The war in Eastern Ukraine has killed from 15 April to 20 June an estimated number of “423 people, including servicemen and civilians,” (UN HCHR statement, 24 June 2014), which, compared with our own estimate of 99 deaths up to May 15 shows the rising violence of the ongoing fighting. Refugees and Internally Displaced People (IDPs) from the East now reach “nearly 34,600″ people, with nearly half of the displacements – estimated to 15,200 within the Donetsk and Luhansk regions – taking place “over the last two weeks”, i.e. after 6 June 2014. Russia estimates that it now hosts 16,700 Ukrainian refugees on its territory, notably in the region of Rostov (Ria Novosti, 27 June; 14,000 on 25 June 2014, Itar-Tass). This, again, shows an intensification… Read More
Every year, The Economist, in its “The World in…” series, assesses it successes and failures regarding its past yearly forecasts (e.g. for 2012). This is an exemplary behaviour that should be adopted by all practitioners: if we are to deliver good and actionable strategic foresight and warning, and to improve our process, methodology and thus our final products, then we should always evaluate our work. Having now completed our last series of updates on the state of play for the Syrian war, we can now start assessing how our own scenarios and indicators fared so far, if they need to be updated and the potential methodological improvements that we should endeavour. Evaluating the scenarios As the Geneva conference took place (see previous… Read More
In this post we shall finish investigating the second level of analysis of the Kantian framework, i.e. how states in their relationships with one another and also with their citizens should behave in their pursuit of democracy and if this leads to war or not, as could happen in the case of Syria, and finally look at the third level, humankind.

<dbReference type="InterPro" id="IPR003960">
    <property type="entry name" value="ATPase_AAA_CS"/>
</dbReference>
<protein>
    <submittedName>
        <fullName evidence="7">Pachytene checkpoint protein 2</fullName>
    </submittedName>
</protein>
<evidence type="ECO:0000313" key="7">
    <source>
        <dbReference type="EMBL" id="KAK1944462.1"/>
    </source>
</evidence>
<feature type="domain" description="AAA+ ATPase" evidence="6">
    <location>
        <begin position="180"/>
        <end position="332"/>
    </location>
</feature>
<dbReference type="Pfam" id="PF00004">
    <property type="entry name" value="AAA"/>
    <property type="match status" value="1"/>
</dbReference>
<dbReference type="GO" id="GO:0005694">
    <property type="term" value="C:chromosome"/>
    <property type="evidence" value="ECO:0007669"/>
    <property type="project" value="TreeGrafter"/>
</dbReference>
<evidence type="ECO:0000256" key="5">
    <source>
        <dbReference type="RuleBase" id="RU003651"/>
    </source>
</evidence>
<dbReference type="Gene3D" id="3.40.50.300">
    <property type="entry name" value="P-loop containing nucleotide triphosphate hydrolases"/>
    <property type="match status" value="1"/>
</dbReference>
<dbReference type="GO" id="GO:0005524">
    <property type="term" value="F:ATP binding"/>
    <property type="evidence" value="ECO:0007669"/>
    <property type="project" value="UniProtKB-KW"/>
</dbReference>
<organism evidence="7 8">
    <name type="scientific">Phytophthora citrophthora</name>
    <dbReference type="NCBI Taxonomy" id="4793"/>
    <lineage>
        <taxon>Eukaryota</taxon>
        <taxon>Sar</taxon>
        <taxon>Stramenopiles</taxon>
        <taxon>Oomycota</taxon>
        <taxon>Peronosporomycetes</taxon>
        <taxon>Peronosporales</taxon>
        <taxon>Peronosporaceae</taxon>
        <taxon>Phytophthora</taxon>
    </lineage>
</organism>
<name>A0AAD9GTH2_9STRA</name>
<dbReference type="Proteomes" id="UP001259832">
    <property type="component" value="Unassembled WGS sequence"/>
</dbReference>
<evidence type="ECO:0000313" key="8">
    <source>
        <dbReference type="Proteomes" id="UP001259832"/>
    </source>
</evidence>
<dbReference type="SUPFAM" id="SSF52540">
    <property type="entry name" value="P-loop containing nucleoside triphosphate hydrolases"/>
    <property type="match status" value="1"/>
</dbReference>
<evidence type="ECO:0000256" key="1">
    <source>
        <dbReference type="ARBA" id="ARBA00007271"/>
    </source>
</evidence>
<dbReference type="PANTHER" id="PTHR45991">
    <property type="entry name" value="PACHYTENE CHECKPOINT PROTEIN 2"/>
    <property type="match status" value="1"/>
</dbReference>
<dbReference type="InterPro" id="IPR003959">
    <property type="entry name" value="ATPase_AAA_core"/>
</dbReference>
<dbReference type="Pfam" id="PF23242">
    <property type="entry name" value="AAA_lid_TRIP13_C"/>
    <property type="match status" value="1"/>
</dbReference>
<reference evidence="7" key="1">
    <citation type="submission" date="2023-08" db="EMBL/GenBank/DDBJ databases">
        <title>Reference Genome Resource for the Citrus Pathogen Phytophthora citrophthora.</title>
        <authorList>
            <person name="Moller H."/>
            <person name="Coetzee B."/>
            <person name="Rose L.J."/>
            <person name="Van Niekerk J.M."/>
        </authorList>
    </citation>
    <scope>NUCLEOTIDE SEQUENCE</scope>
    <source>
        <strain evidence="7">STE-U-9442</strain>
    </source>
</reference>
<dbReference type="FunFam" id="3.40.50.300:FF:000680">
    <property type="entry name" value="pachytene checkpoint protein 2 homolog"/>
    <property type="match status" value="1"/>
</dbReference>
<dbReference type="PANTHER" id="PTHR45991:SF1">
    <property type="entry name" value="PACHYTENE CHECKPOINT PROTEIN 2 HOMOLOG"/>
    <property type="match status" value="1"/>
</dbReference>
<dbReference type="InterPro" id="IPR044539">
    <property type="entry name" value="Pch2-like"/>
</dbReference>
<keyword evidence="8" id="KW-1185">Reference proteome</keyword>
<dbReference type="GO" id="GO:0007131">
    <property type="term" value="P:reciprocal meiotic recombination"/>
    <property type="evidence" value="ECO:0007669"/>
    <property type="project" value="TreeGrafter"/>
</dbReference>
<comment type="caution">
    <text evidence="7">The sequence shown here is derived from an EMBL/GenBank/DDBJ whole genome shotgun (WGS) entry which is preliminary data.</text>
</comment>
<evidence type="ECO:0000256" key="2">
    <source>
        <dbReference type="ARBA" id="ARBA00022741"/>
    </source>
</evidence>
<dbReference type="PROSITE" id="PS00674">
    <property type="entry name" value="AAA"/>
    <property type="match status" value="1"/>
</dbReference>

In the Kantian framework, different kinds of agents pursue democracy at three levels: the individuals within a nation, the states in their relationships with one another and also with their citizens, and humankind. In this article, we shall look at how individuals within a nation should behave if they want to truly abide by democratic principles.
Should they rebel and when? Should they support war, and which type of war if any?
This article is the second part of a series reflecting upon Democracy, especially its link to war, in the framework of events, notably regarding Syria, Egypt and the “Arab Awakening” but also the 2010s European and American opposition movements. The first article can be read here, and the next and final one here.
The summer 2013 has been fertile in upheavals and violent events, surrounded by heated controversies and very often by an absence of neutrality in the media. The international community is divided. As a result, informed and balanced judgements are difficult to achieve. Taking political decisions is thus even harsher than usual, bringing to the fore… Read More